For glorious men like them, the whole earth is their sepulchre. And their memorial is carved not only on a headstone by their home, but far away in foreign lands, unwritten, in the minds of every man…

Marble portrait bust of Pericles. Roman copy of a Greek original (British Museum GR 1805.0703.91)

Marble portrait bust of Pericles. Roman copy of a Greek original (British Museum GR 1805.0703.91)

Two and a half thousand years later, I hope that Pericles would applaud the journey of Ilissos to Russia, where ‘far away in foreign lands’, this stone ambassador of the Greek golden age and European ideals will write ancient Athens’s achievements – aesthetic, moral and political – in ‘the minds of every man’. It is a message that Russia, and the whole world, need to hear and I am delighted that the British Museum has been able to lend such a remarkable object.

This post is based on the text of an article by Neil MacGregor for The Times, 5 December 2014.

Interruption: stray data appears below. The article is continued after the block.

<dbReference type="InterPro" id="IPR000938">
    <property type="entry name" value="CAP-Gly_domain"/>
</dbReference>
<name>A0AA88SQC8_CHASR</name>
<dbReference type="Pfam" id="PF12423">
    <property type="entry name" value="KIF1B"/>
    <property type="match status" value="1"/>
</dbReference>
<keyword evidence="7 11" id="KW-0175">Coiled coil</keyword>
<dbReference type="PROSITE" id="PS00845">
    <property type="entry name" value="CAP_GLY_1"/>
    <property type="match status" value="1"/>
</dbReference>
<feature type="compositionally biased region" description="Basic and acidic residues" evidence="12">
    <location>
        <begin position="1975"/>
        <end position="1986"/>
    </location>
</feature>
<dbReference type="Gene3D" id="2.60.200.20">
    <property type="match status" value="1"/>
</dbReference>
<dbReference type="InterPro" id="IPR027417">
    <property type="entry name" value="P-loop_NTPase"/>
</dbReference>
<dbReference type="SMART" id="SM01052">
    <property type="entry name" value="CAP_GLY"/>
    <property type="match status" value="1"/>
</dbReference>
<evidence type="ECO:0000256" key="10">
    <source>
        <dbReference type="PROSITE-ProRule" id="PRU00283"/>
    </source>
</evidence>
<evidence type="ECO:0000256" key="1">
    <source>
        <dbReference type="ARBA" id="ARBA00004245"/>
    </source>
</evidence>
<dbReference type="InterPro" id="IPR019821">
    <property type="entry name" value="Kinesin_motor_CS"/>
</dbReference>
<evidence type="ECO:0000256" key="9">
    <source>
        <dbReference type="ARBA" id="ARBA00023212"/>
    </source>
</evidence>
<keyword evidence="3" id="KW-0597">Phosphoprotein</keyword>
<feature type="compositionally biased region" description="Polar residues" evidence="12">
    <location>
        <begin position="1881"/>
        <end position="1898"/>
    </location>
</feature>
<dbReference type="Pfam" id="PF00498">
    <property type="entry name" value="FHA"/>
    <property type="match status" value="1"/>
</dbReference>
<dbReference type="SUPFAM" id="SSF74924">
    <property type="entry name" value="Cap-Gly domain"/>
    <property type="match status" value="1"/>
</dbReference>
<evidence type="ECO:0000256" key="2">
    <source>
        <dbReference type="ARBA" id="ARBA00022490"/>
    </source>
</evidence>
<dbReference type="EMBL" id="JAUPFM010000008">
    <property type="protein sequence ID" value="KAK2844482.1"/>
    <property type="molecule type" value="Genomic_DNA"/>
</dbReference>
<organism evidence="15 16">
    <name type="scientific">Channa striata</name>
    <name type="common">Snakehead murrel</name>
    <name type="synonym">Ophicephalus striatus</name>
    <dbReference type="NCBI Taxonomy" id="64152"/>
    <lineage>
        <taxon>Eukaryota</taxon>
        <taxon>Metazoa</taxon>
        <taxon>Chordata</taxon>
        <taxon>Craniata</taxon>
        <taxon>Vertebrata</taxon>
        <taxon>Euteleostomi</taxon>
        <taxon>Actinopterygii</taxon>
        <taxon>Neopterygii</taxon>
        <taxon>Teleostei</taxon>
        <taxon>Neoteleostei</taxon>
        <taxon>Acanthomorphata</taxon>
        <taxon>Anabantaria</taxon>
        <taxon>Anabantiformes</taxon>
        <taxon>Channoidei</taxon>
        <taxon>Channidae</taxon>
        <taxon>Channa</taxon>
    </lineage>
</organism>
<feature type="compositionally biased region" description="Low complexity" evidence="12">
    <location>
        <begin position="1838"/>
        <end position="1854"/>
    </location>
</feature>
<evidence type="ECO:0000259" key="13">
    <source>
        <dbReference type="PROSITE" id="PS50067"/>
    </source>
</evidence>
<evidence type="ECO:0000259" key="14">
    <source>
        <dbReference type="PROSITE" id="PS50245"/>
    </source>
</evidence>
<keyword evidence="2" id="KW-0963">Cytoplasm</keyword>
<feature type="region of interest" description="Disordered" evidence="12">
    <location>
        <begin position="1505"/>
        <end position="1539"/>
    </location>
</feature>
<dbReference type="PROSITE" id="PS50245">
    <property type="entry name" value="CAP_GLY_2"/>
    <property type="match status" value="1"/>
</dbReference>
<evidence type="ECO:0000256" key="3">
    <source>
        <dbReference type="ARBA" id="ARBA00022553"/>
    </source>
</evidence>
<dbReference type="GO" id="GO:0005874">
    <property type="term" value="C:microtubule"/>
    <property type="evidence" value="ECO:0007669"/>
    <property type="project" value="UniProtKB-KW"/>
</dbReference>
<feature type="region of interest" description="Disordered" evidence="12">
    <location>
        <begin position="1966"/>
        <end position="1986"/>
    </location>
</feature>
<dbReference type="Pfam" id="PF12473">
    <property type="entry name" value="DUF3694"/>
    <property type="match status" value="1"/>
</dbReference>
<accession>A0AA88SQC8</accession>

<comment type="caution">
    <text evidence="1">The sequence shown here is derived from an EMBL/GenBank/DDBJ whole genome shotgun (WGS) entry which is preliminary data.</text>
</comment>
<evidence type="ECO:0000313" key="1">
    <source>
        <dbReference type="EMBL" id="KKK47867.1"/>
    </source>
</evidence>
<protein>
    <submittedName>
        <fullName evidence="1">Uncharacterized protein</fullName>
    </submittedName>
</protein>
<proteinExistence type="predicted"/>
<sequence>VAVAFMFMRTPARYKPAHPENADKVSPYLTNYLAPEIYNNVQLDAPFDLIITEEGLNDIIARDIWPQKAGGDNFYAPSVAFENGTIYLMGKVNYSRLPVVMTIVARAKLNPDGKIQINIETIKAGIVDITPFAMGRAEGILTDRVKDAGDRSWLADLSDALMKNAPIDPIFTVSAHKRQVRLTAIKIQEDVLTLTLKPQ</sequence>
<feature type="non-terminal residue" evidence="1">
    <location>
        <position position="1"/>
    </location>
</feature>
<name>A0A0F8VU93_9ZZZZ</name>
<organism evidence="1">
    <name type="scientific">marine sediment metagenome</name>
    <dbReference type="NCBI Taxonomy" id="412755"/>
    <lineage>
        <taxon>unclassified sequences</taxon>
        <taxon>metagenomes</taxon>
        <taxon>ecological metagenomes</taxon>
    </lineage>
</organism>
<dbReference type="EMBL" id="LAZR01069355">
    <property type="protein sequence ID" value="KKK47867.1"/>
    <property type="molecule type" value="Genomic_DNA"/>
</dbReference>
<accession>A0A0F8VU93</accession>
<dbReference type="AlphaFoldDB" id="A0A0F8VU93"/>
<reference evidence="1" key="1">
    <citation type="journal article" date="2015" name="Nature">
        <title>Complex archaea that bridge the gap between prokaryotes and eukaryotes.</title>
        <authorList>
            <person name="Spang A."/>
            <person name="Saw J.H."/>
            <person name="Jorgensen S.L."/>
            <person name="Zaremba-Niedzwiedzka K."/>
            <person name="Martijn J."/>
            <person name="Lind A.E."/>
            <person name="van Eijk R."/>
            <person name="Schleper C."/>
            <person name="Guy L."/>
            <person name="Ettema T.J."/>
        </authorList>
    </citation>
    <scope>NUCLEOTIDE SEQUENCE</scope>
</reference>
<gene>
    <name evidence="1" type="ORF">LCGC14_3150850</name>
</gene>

Press release – British Museum loan of Parthenon Sculpture to State Hermitage Museum

The river-god Ilissos from the West pediment of the Parthenon is on display at the State Hermitage Museum, St Petersburg, from Saturday 6 December 2014 until 18 January 2015.

More about the Parthenon sculptures on the British Museum website

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Facing Enlightenment – reflecting after the event

Facing Enlightenment event
Peter Sheppard Skӕrved wrote a post in November about his then upcoming performance in the Enlightenment Gallery. Here he reflects on the event.

On 13 December, I returned to the British Museum for the next stage of my adventure with the wonderful Enlightenment Gallery. A joy of this unique room is that it is not only an exhibit concerning the histories of ideas, but a place in which to have ideas. As a musician, I well know that until I spend time in a space, I cannot predict what will emerge. Nowhere is this more the case than with ‘Room 1’.